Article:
Accordingly, careful monitoring of the economic, political and legal climate is required. Why? Without proper estate-liquidity planning, your family may have to sell the business just to meet an estate tax cash call. Annual reviews of both the value of the business and the estate is needed to monitor the liquidity needs at death.
Many businesses create a one-time business and estate plan based on the value of the gross estate and the business as of the date of the initial planning. They very rarely review or monitor the change in value. Many clients are surprised to find out that a buy-sell agreement created years ago will not pass the business as they intended. The business plan and estate plan must be monitored and maintained so the plan will work, the business will transition as intended, and your family and business is taken care of when it really matters.
Coordinating, Monitoring, and Updating Your Financial and Estate Plans
If your financial and estate plans are not carefully coordinated, monitored, and updated, there may not be enough cash to fund your objectives. An appropriately funded estate plan where assets are aligned, verified, and tracked can meet all of your people-planning objectives and provide liquidity for estate taxes (and business debts). Life insurance, owned in the proper amount, type and manner, may be effectively used to fund such money matters.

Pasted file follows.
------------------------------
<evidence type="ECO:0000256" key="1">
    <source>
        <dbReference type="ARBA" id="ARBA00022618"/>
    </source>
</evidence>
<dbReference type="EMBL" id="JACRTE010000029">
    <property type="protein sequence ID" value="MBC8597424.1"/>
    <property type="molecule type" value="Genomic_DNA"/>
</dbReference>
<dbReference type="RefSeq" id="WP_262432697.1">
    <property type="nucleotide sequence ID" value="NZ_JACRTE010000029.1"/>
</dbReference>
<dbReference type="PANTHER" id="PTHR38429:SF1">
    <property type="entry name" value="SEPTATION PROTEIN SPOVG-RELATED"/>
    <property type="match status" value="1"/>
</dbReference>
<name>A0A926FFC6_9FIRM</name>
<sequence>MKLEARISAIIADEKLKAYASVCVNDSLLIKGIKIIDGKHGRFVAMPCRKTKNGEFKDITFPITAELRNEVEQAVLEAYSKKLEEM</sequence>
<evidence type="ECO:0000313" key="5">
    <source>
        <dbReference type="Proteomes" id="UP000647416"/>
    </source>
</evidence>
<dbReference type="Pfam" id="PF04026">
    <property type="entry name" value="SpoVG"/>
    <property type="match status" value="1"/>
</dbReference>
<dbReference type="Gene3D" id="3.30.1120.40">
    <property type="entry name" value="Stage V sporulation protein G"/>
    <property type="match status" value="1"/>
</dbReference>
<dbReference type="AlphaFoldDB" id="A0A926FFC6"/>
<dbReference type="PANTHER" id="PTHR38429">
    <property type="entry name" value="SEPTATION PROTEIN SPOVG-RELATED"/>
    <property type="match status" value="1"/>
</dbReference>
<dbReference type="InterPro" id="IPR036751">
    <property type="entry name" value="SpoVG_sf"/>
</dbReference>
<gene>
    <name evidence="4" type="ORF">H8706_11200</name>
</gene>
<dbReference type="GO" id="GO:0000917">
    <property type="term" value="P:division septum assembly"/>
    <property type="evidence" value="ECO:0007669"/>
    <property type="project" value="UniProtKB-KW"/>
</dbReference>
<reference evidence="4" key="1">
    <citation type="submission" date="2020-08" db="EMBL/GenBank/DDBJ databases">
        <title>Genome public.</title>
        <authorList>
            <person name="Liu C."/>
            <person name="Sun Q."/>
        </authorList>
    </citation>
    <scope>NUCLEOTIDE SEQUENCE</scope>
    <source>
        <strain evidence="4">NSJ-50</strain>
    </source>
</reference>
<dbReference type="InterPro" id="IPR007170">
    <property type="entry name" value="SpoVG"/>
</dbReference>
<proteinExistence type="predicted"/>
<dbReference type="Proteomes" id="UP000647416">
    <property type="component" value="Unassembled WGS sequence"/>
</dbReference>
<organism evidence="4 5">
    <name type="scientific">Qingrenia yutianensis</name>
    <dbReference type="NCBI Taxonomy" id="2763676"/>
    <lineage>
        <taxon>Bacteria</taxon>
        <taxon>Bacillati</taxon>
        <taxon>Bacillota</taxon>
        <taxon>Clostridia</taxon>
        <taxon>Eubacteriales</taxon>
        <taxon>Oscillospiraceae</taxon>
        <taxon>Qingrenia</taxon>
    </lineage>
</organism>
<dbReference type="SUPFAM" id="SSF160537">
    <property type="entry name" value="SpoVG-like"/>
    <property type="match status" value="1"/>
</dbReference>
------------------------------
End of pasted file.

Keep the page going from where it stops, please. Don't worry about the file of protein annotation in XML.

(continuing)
We are not licensed to sell insurance, nor do we receive commissions, but we often recommend life insurance as a valuable tool. Life insurance can often provide liquidity to an estate or business to prevent a forced estate sale to pay taxes or to hire those needed to help maintain the value of your business after your death.
The Business Buy-Sell Agreement (BSA)
A buy-sell agreement (often called a BSA) is a contract documenting how an interest in a business will transfer upon the death, disability, or retirement of a business owner. These are often called “triggering events” and are defined in the contract. An interest in any form of business entity can be transferred under a BSA, to include a transfer of corporate stock, a transfer of a partnership, or a limited liability company interest. Also, a BSA is effective whether the business has one owner or multiple owners. As a contract, a BSA directs the estate representatives, trustees, or heirs holding the interest at the time of death as to the transfer of that interest.
Proper planning is needed so the sale of the transfer of the interest is not delayed as a result of an executor or administrator needing to be appointed to sign the transfer papers and complete the transfer dictated by the BSA. A trust or escrow agent can hold the business interest and have the authority to execute and fulfill the terms of the BSA without court intervention. We are often surprised that many professionals miss this step and believe that a BSA will prevent probate court intervention.
Think about it: if you own your business interest in your name alone and you pass away, no one has legal authority to sign the papers that bear your name. Only the executor or administrator appointed by the probate court will be allowed to sign the business interest transfer papers and collect the proceeds from the sale. Careful planning in the BSA and your living trust-based plan, along with the proper alignment of the business interest with your trust, can avoid probate intervention even in a BSA.